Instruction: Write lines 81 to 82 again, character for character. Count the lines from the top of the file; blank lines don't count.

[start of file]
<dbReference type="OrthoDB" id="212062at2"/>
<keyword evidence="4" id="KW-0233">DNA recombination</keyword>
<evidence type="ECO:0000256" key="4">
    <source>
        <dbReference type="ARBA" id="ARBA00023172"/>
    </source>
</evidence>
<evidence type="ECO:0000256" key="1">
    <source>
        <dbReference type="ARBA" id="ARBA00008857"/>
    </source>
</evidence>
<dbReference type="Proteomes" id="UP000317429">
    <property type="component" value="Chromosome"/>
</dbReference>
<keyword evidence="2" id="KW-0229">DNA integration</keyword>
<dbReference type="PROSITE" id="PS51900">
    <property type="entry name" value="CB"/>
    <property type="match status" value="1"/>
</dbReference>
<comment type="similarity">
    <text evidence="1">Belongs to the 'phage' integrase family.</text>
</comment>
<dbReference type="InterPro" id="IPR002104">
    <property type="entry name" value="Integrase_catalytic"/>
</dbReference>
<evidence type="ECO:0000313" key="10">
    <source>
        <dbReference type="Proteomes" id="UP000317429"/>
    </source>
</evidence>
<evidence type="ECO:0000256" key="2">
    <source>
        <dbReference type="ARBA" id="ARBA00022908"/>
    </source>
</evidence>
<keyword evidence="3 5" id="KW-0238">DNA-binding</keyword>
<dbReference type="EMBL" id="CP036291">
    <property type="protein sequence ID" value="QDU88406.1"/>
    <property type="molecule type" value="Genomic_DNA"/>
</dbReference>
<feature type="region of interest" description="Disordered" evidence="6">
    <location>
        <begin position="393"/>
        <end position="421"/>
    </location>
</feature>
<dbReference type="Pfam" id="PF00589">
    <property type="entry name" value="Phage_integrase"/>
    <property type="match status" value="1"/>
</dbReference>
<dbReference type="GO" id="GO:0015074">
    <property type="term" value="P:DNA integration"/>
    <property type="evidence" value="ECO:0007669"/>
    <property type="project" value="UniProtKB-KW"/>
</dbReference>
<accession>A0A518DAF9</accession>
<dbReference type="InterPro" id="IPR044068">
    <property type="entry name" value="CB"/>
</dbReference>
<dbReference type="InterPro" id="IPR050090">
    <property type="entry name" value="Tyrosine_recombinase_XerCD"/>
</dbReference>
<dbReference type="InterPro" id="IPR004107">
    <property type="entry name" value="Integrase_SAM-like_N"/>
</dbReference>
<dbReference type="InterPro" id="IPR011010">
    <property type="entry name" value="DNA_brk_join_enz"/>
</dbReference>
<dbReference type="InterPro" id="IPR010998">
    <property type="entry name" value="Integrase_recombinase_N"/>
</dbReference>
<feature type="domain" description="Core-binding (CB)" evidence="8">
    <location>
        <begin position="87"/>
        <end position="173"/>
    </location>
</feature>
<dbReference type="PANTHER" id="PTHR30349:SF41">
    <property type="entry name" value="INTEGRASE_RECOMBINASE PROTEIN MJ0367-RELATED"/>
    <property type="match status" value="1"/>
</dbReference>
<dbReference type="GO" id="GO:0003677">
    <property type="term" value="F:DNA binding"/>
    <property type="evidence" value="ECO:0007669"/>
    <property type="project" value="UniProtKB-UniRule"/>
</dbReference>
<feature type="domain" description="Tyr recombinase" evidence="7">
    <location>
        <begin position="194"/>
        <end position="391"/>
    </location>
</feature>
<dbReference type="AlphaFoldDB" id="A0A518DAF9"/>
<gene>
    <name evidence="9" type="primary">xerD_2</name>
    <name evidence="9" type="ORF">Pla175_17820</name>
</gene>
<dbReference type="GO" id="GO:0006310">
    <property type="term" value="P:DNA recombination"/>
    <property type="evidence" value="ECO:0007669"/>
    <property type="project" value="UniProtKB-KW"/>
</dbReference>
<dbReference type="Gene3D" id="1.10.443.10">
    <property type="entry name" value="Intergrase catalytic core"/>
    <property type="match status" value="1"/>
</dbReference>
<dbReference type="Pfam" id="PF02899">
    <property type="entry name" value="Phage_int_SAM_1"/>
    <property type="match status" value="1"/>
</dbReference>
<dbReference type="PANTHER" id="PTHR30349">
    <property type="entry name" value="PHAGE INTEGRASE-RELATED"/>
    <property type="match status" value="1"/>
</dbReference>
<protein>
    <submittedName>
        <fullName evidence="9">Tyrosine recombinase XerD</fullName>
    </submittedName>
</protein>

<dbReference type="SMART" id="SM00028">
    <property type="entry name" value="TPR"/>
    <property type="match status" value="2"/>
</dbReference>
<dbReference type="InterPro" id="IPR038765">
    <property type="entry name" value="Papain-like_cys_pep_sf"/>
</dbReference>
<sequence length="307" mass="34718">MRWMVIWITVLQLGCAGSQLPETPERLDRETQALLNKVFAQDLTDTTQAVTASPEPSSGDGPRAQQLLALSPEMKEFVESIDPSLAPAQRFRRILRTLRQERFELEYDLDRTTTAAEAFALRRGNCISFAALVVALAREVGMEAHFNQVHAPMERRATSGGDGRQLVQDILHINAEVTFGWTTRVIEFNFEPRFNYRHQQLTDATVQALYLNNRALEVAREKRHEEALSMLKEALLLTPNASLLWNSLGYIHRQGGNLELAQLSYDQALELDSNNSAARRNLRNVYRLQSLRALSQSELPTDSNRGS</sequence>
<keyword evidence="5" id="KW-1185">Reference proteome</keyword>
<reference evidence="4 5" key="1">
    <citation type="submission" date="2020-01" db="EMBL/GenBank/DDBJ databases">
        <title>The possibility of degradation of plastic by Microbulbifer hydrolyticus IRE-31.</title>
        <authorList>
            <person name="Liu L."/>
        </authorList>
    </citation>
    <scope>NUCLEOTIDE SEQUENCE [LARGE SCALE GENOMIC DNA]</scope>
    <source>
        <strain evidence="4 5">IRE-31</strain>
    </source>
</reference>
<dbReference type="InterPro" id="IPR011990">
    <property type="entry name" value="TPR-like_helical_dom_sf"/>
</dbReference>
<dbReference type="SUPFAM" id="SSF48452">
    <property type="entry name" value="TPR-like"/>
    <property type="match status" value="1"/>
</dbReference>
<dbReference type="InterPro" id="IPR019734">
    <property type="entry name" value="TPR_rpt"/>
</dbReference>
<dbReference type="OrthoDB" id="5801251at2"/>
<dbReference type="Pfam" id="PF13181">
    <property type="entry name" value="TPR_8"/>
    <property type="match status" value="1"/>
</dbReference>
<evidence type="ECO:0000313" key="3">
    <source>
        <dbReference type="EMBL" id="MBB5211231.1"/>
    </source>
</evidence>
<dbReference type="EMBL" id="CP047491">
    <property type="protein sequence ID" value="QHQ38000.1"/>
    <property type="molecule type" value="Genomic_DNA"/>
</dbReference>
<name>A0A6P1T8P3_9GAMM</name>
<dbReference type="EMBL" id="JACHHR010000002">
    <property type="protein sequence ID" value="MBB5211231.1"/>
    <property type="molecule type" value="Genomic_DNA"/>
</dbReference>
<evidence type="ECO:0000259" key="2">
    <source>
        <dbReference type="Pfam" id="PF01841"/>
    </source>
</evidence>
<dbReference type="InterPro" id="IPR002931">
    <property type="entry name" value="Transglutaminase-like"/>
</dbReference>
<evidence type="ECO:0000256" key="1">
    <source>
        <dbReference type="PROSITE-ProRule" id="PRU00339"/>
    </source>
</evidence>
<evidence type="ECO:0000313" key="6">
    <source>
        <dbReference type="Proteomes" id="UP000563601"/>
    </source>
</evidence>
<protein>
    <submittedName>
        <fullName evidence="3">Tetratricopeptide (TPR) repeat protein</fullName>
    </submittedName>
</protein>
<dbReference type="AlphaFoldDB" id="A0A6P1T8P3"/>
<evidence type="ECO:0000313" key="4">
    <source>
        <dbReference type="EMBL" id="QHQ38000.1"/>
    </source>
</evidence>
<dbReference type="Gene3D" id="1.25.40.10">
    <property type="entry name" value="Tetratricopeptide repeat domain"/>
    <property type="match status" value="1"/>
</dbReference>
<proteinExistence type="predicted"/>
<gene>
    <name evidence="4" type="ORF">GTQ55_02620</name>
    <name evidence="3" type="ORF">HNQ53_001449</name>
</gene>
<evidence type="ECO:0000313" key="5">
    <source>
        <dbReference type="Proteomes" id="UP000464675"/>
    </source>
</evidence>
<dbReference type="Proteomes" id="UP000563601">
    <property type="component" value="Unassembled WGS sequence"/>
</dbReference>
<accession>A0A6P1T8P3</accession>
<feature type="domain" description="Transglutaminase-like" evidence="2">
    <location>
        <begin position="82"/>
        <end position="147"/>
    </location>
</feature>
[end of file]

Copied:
    <property type="match status" value="1"/>
</dbReference>